“The material is given, you have to adapt to it: with an assembled ceramic, there is less planning, but with a mold, you have to focus on the details,” says Balázs. “I like casting because it’s a very reproducible thing. I like that I can think in series. Of course, each piece is still a little different because after casting, I still touch it up and carve into it: for example, I remove the casting marks. So even though they are molded, each one can still be unique.”
“Jewelry is a great love,” admits Balázs, who graduated as a designer, but also has a jeweler’s degree. He fell in love with porcelain during university and still likes to stick to this material, but recently, he says, he has returned to the metallic direction (most recently, for example, he refined “rusty” metal files into brooches). “I like to combine the two materials, the two professions, in a way that they fit together organically,” he says.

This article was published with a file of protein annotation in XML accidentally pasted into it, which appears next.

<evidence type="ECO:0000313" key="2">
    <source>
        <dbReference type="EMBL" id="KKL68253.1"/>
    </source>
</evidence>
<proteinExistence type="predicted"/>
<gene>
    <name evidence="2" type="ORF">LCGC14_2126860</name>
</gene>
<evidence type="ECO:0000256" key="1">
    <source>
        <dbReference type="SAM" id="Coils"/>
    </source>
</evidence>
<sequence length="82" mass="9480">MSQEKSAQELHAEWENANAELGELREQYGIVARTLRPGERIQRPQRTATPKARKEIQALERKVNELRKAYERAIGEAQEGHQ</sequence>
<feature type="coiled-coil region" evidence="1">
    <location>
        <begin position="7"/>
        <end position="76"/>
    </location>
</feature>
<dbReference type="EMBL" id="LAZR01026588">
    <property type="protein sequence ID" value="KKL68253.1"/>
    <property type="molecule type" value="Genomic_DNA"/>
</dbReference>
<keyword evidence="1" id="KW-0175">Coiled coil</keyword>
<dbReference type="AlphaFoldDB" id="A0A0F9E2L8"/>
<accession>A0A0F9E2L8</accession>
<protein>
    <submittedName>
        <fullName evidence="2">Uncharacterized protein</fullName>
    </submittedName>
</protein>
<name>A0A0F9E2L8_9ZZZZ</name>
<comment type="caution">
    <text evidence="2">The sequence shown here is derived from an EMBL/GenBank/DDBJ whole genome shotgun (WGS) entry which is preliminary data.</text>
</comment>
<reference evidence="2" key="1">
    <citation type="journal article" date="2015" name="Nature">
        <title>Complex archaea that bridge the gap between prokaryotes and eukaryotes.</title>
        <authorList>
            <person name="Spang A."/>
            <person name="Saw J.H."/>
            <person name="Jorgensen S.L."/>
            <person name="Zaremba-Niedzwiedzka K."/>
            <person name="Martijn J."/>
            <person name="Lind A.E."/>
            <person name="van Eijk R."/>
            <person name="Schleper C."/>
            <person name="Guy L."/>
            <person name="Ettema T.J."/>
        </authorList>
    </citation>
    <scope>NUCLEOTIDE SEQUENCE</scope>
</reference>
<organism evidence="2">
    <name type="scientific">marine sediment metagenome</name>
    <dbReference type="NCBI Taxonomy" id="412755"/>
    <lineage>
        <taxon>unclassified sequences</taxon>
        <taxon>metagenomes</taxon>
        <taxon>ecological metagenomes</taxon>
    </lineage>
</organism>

Balázs is one of those designers who are true “all-rounders” within their own brand. He is responsible for managing the brand’s Instagram and Facebook pages, and the object photos are also taken here alongside the potter’s wheel—his partner, Hajnalka Harsányi, also helps with the pictures. Now they are aiming at launching a website—although he is basically satisfied with selling on Etsy, he also sees that it is time to level up with a website of his own. Balázs also revealed that the brand will soon become a family business when the range is expanded to include items made together with Hajni, and they will be able to share the tasks between them. So most of the processes are done here, but the firing is done in Gyula’s workshop (where the cleaning, the glazing and the gilding are also done).
Balázs and Gyula met in 2019 summer: back then, it was only about a simple rental. Balázs was teaching at a school in Budaörs at the time and mostly fired his porcelain objects in the workshops of other designers—Zoltán Lublóy, Enikő Kontor. But Gyula’s workshop was right here in the city; he didn’t have to go far, just to Csángó Street. After a while, Balázs offered to help him with his work—Gyula said yes, and Balázs left teaching and joined him in the workshop, to collaborate on the mass-producible ceramic objects of other designers, and to meet specific customer requests that Gyula has received, for example, from film projects.